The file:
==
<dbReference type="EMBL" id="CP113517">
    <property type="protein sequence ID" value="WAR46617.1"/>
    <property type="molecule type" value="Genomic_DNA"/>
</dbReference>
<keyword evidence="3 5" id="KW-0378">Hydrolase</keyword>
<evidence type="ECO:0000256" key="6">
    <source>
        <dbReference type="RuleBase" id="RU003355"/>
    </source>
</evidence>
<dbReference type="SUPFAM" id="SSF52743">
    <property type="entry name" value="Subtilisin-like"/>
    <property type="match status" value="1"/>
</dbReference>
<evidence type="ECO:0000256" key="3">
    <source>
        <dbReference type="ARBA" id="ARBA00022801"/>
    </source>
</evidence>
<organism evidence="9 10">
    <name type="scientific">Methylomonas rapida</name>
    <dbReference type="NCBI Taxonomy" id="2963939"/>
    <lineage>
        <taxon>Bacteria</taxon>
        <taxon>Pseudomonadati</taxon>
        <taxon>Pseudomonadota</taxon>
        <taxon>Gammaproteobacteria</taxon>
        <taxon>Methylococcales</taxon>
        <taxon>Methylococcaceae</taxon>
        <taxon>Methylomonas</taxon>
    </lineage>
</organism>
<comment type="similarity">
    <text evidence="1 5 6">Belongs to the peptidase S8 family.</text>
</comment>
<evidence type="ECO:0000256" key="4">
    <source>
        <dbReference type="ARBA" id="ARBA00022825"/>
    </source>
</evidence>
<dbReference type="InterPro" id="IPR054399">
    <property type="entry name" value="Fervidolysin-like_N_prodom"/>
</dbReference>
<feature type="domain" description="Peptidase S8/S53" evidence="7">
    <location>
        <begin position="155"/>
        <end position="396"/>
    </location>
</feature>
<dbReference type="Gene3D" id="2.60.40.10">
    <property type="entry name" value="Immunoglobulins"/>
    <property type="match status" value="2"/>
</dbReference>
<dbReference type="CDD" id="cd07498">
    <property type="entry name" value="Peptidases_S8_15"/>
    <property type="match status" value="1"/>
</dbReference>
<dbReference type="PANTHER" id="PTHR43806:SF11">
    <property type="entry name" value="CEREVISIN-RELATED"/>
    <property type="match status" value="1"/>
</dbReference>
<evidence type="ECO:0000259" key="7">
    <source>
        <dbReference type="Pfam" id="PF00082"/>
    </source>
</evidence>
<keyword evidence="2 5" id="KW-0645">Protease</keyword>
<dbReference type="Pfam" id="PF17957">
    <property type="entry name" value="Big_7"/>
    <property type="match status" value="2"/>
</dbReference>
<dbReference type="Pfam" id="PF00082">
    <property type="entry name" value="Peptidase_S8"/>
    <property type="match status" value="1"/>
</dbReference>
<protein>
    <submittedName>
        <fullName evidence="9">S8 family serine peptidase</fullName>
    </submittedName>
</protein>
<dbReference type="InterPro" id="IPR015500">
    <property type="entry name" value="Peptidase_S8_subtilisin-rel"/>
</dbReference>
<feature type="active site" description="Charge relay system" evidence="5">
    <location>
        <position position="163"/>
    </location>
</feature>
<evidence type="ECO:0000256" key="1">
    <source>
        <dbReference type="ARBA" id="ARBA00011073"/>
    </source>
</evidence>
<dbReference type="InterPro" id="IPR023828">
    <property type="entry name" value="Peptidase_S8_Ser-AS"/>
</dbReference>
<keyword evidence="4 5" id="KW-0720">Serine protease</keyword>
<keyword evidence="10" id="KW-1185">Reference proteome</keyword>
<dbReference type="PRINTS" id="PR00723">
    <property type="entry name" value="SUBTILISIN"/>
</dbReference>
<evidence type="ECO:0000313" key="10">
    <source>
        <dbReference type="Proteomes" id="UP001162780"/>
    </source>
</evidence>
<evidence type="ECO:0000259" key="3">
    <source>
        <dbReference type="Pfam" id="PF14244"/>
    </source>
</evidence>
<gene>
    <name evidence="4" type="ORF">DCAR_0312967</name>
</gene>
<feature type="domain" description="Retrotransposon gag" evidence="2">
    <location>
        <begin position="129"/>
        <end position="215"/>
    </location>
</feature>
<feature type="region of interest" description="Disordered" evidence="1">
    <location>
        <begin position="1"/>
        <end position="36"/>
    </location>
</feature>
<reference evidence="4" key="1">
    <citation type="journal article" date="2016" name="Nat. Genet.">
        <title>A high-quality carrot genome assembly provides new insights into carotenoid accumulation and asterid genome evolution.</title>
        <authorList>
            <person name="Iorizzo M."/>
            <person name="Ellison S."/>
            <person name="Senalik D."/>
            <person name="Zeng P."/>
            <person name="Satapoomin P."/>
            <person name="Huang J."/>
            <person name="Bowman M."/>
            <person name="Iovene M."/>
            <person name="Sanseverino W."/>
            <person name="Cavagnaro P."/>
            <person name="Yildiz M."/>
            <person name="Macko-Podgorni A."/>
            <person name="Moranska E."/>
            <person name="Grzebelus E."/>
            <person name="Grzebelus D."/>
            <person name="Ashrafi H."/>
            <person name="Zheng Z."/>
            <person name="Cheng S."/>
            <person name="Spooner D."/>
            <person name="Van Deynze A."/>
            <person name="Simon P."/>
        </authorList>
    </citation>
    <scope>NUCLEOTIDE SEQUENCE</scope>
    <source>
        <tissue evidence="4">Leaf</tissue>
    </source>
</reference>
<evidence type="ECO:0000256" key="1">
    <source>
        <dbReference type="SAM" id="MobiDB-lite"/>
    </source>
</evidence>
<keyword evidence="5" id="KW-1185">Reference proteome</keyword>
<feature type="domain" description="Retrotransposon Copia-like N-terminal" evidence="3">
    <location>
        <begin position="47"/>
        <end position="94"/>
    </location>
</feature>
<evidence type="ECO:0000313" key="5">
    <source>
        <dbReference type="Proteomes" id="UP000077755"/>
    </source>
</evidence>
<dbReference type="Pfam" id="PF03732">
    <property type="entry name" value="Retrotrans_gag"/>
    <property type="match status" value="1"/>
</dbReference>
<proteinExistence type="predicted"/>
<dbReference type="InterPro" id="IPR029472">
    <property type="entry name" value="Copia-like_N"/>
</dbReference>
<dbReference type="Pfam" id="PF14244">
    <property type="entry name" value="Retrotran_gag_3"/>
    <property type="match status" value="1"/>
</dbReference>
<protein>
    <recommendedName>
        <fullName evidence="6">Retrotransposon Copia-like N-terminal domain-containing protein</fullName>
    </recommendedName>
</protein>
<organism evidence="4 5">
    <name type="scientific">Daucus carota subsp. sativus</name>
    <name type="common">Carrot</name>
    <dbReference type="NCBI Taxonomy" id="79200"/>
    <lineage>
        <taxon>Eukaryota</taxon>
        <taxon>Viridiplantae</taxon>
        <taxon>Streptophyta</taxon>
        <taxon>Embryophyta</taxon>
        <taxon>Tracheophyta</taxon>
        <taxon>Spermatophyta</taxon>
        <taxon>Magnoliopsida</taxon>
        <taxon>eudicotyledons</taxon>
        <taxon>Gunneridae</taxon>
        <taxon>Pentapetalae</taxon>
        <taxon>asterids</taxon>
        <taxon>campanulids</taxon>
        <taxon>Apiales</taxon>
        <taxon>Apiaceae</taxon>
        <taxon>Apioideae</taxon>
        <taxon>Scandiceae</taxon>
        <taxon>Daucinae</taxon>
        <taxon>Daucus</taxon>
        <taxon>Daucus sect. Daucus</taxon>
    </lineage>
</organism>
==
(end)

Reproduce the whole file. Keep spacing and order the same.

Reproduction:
<dbReference type="EMBL" id="CP113517">
    <property type="protein sequence ID" value="WAR46617.1"/>
    <property type="molecule type" value="Genomic_DNA"/>
</dbReference>
<keyword evidence="3 5" id="KW-0378">Hydrolase</keyword>
<evidence type="ECO:0000256" key="6">
    <source>
        <dbReference type="RuleBase" id="RU003355"/>
    </source>
</evidence>
<dbReference type="SUPFAM" id="SSF52743">
    <property type="entry name" value="Subtilisin-like"/>
    <property type="match status" value="1"/>
</dbReference>
<evidence type="ECO:0000256" key="3">
    <source>
        <dbReference type="ARBA" id="ARBA00022801"/>
    </source>
</evidence>
<organism evidence="9 10">
    <name type="scientific">Methylomonas rapida</name>
    <dbReference type="NCBI Taxonomy" id="2963939"/>
    <lineage>
        <taxon>Bacteria</taxon>
        <taxon>Pseudomonadati</taxon>
        <taxon>Pseudomonadota</taxon>
        <taxon>Gammaproteobacteria</taxon>
        <taxon>Methylococcales</taxon>
        <taxon>Methylococcaceae</taxon>
        <taxon>Methylomonas</taxon>
    </lineage>
</organism>
<comment type="similarity">
    <text evidence="1 5 6">Belongs to the peptidase S8 family.</text>
</comment>
<evidence type="ECO:0000256" key="4">
    <source>
        <dbReference type="ARBA" id="ARBA00022825"/>
    </source>
</evidence>
<dbReference type="InterPro" id="IPR054399">
    <property type="entry name" value="Fervidolysin-like_N_prodom"/>
</dbReference>
<feature type="domain" description="Peptidase S8/S53" evidence="7">
    <location>
        <begin position="155"/>
        <end position="396"/>
    </location>
</feature>
<dbReference type="Gene3D" id="2.60.40.10">
    <property type="entry name" value="Immunoglobulins"/>
    <property type="match status" value="2"/>
</dbReference>
<dbReference type="CDD" id="cd07498">
    <property type="entry name" value="Peptidases_S8_15"/>
    <property type="match status" value="1"/>
</dbReference>
<dbReference type="PANTHER" id="PTHR43806:SF11">
    <property type="entry name" value="CEREVISIN-RELATED"/>
    <property type="match status" value="1"/>
</dbReference>
<evidence type="ECO:0000259" key="7">
    <source>
        <dbReference type="Pfam" id="PF00082"/>
    </source>
</evidence>
<keyword evidence="2 5" id="KW-0645">Protease</keyword>
<dbReference type="Pfam" id="PF17957">
    <property type="entry name" value="Big_7"/>
    <property type="match status" value="2"/>
</dbReference>
<dbReference type="Pfam" id="PF00082">
    <property type="entry name" value="Peptidase_S8"/>
    <property type="match status" value="1"/>
</dbReference>
<protein>
    <submittedName>
        <fullName evidence="9">S8 family serine peptidase</fullName>
    </submittedName>
</protein>
<dbReference type="InterPro" id="IPR015500">
    <property type="entry name" value="Peptidase_S8_subtilisin-rel"/>
</dbReference>
<feature type="active site" description="Charge relay system" evidence="5">
    <location>
        <position position="163"/>
    </location>
</feature>
<evidence type="ECO:0000256" key="1">
    <source>
        <dbReference type="ARBA" id="ARBA00011073"/>
    </source>
</evidence>
<dbReference type="InterPro" id="IPR023828">
    <property type="entry name" value="Peptidase_S8_Ser-AS"/>
</dbReference>
<keyword evidence="4 5" id="KW-0720">Serine protease</keyword>
<keyword evidence="10" id="KW-1185">Reference proteome</keyword>
<dbReference type="PRINTS" id="PR00723">
    <property type="entry name" value="SUBTILISIN"/>
</dbReference>
<evidence type="ECO:0000313" key="10">
    <source>
        <dbReference type="Proteomes" id="UP001162780"/>
    </source>
</evidence>
<evidence type="ECO:0000259" key="3">
    <source>
        <dbReference type="Pfam" id="PF14244"/>
    </source>
</evidence>
<gene>
    <name evidence="4" type="ORF">DCAR_0312967</name>
</gene>
<feature type="domain" description="Retrotransposon gag" evidence="2">
    <location>
        <begin position="129"/>
        <end position="215"/>
    </location>
</feature>
<feature type="region of interest" description="Disordered" evidence="1">
    <location>
        <begin position="1"/>
        <end position="36"/>
    </location>
</feature>
<reference evidence="4" key="1">
    <citation type="journal article" date="2016" name="Nat. Genet.">
        <title>A high-quality carrot genome assembly provides new insights into carotenoid accumulation and asterid genome evolution.</title>
        <authorList>
            <person name="Iorizzo M."/>
            <person name="Ellison S."/>
            <person name="Senalik D."/>
            <person name="Zeng P."/>
            <person name="Satapoomin P."/>
            <person name="Huang J."/>
            <person name="Bowman M."/>
            <person name="Iovene M."/>
            <person name="Sanseverino W."/>
            <person name="Cavagnaro P."/>
            <person name="Yildiz M."/>
            <person name="Macko-Podgorni A."/>
            <person name="Moranska E."/>
            <person name="Grzebelus E."/>
            <person name="Grzebelus D."/>
            <person name="Ashrafi H."/>
            <person name="Zheng Z."/>
            <person name="Cheng S."/>
            <person name="Spooner D."/>
            <person name="Van Deynze A."/>
            <person name="Simon P."/>
        </authorList>
    </citation>
    <scope>NUCLEOTIDE SEQUENCE</scope>
    <source>
        <tissue evidence="4">Leaf</tissue>
    </source>
</reference>
<evidence type="ECO:0000256" key="1">
    <source>
        <dbReference type="SAM" id="MobiDB-lite"/>
    </source>
</evidence>
<keyword evidence="5" id="KW-1185">Reference proteome</keyword>
<feature type="domain" description="Retrotransposon Copia-like N-terminal" evidence="3">
    <location>
        <begin position="47"/>
        <end position="94"/>
    </location>
</feature>
<evidence type="ECO:0000313" key="5">
    <source>
        <dbReference type="Proteomes" id="UP000077755"/>
    </source>
</evidence>
<dbReference type="Pfam" id="PF03732">
    <property type="entry name" value="Retrotrans_gag"/>
    <property type="match status" value="1"/>
</dbReference>
<proteinExistence type="predicted"/>
<dbReference type="InterPro" id="IPR029472">
    <property type="entry name" value="Copia-like_N"/>
</dbReference>
<dbReference type="Pfam" id="PF14244">
    <property type="entry name" value="Retrotran_gag_3"/>
    <property type="match status" value="1"/>
</dbReference>
<protein>
    <recommendedName>
        <fullName evidence="6">Retrotransposon Copia-like N-terminal domain-containing protein</fullName>
    </recommendedName>
</protein>
<organism evidence="4 5">
    <name type="scientific">Daucus carota subsp. sativus</name>
    <name type="common">Carrot</name>
    <dbReference type="NCBI Taxonomy" id="79200"/>
    <lineage>
        <taxon>Eukaryota</taxon>
        <taxon>Viridiplantae</taxon>
        <taxon>Streptophyta</taxon>
        <taxon>Embryophyta</taxon>
        <taxon>Tracheophyta</taxon>
        <taxon>Spermatophyta</taxon>
        <taxon>Magnoliopsida</taxon>
        <taxon>eudicotyledons</taxon>
        <taxon>Gunneridae</taxon>
        <taxon>Pentapetalae</taxon>
        <taxon>asterids</taxon>
        <taxon>campanulids</taxon>
        <taxon>Apiales</taxon>
        <taxon>Apiaceae</taxon>
        <taxon>Apioideae</taxon>
        <taxon>Scandiceae</taxon>
        <taxon>Daucinae</taxon>
        <taxon>Daucus</taxon>
        <taxon>Daucus sect. Daucus</taxon>
    </lineage>
</organism>